In a landmark piece of legislation, Taiwan has outlawed the consumption of dog and cat meat.
The island’s legislature yesterday passed an amendment to its animal protection laws, imposing longer prison sentences and stiffer fines for harming animals, and explicitly banning the slaughter, sale and consumption of dogs.
The island’s official Central News Agency (CNA) said the new law reflects the transition of Taiwan “from a society in which dog meat was regularly consumed” to one where “many people treat pet cats and dogs as valued members of their families.”
The amendment also bans “walking” pets on leashes pulled by cars and motorcycles.
The amendment comes after a series of animal abuse cases, and a strong push by animal lovers and the animal welfare movement.
Last year, a group of military personnel beat and strangled a dog and tossed its body into the ocean, an assault that was captured on video.
The amended act calls for fines between $1,640 to $8,200 for people who eat or sell dog meat, and up to $65,000 for deliberately harming an animal.
Violators of the new law may also see their names, photos and crimes publicized, Taiwan’s Central News Agency said.
Previously, the Animal Protection Act, passed in 2001, only covered the slaughter and sale of dog and cat meat, and not individual consumption.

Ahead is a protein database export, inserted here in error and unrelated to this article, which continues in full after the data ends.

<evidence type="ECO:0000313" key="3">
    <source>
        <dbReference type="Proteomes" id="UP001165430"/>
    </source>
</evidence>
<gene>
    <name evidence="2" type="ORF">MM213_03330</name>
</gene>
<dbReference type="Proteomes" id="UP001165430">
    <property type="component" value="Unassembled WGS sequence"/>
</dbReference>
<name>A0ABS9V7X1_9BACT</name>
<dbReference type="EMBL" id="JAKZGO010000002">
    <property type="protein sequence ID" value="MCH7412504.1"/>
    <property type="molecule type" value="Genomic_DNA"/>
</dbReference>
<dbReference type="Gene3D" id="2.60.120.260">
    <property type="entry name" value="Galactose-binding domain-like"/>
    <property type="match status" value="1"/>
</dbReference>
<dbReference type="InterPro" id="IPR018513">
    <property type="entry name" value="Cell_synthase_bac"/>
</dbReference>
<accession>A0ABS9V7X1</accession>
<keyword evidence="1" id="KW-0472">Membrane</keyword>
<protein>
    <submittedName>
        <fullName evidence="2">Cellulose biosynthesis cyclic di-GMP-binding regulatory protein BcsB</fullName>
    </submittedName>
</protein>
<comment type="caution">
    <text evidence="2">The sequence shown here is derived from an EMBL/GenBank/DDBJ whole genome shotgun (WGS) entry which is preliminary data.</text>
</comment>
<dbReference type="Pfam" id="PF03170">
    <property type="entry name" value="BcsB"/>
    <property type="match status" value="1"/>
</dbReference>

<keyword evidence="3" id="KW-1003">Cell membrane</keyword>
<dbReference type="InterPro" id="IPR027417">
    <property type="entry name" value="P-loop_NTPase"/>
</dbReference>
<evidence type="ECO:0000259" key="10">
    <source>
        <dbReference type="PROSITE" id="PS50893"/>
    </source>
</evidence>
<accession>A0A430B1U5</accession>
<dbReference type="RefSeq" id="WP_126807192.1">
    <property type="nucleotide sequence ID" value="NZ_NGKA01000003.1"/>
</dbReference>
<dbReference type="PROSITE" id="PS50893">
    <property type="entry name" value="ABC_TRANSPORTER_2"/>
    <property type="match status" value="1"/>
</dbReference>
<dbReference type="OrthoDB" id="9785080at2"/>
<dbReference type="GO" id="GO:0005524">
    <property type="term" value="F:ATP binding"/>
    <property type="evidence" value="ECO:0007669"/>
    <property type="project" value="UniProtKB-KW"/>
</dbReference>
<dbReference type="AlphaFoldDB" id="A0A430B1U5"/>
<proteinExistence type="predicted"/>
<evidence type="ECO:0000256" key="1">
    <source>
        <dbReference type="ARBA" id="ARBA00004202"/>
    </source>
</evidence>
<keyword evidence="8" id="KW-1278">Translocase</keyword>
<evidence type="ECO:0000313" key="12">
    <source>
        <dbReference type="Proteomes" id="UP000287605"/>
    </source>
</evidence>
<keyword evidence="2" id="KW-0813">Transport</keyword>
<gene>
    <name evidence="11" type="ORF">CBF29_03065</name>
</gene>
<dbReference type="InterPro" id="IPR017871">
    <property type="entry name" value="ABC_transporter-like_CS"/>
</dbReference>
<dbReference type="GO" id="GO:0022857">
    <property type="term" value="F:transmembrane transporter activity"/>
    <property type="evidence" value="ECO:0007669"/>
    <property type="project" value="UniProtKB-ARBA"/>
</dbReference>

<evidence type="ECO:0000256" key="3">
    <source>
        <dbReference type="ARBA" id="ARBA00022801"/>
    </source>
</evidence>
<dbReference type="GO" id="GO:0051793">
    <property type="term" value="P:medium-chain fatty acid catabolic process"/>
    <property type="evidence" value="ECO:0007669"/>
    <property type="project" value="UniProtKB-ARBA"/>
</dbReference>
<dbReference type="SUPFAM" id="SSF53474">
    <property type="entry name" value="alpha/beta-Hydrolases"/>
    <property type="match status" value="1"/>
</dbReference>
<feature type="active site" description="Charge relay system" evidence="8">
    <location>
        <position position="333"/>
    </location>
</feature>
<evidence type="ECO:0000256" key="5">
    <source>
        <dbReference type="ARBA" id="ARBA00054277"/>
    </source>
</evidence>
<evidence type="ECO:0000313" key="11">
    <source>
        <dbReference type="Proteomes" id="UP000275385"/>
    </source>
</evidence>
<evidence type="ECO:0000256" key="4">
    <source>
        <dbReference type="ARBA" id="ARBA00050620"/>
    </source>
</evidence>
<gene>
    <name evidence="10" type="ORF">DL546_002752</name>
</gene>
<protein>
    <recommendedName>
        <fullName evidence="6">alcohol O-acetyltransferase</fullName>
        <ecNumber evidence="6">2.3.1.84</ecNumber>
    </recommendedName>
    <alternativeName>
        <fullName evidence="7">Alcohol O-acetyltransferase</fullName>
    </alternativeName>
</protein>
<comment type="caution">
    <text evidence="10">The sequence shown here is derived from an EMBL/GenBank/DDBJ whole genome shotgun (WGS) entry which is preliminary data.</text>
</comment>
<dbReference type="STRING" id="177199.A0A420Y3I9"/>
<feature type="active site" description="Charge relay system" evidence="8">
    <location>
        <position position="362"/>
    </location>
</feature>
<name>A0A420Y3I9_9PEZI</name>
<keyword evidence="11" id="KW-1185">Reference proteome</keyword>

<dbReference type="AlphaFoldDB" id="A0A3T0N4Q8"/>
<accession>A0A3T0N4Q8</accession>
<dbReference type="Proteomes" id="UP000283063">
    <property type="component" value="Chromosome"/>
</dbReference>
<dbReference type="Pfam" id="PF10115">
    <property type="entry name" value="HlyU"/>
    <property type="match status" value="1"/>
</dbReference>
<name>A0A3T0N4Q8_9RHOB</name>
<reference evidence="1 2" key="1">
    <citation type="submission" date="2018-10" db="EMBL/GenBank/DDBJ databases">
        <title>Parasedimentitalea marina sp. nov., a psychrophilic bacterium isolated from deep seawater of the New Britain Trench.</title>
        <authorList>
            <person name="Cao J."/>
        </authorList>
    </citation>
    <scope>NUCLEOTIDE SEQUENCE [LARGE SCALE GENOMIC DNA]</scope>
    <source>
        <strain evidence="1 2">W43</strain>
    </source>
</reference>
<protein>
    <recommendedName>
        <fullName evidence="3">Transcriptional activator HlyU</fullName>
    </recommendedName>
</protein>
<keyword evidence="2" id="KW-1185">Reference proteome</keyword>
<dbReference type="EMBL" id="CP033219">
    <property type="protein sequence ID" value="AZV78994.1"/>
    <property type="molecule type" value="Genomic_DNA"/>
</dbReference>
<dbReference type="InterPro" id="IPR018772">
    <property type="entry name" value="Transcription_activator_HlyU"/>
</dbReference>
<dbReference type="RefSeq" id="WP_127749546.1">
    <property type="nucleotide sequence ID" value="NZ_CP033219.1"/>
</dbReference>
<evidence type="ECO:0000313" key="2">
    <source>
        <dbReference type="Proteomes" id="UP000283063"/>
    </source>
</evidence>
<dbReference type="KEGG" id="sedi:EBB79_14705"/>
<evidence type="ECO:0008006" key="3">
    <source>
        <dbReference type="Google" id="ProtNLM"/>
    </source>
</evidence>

The new law makes Taiwan the first Asian state to impose a full ban on both the marketing of dog meat and its consumption.
The amendment’s sponsor, Kuomintang Legislator Wang Yu-min, said that while some localities already had measures banning dog and cat meat consumption, national legislation was needed, according to the China Post.
China has long been criticized for its annual dog meat festival in Yulin, where as many as 10,000 dogs are slaughtered and served as meals.
Opposition to the consumption of dog is growing in China, and in South Korea, where some are pushing the government to impose restrictions on the dog meat trade before the 2018 Winter Olympics in Seoul.
Posted by John Woestendiek April 12th, 2017 under Muttsblog.
Tags: animal cruelty, animal welfare, animals, asia, asian, ban, banned, china, consumption, dog, dog meat, dogs, eat, eating, korea, legislature, markets, pets, sale, slaughter, taiwan
Talk about your culture shock.
One week, this chow mix appeared destined to become somebody’s dinner. The next — after being rescued from a dog meat market in Yulin, China — he was mingling with celebrities and members of congress at a Humane Society of the United States’s (HSUS) gala in Washington, D.C.
Just two nights after arriving in the U.S., the dog, since named Scout, was the life of the party at a fundraiser that brought in more than $100,000 in pledges for Humane Society International (HSI) to open an office in Vietnam that will work to end the custom of eating dogs, according to HSUS Chief Program and Policy Officer Mike Markarian
The event was part of last week’s Taking Action for Animals conference.
Peter Li, Humane Society International’s China specialist, was in Yulin with other activists protesting a dog meat festival.
He came across Scout and another pup, sharing a small cage on the back of a motorcycle, and purchased them from a vendor, according to a Humane Society blog. Li kept one of the dogs and shipped the other to the U.S.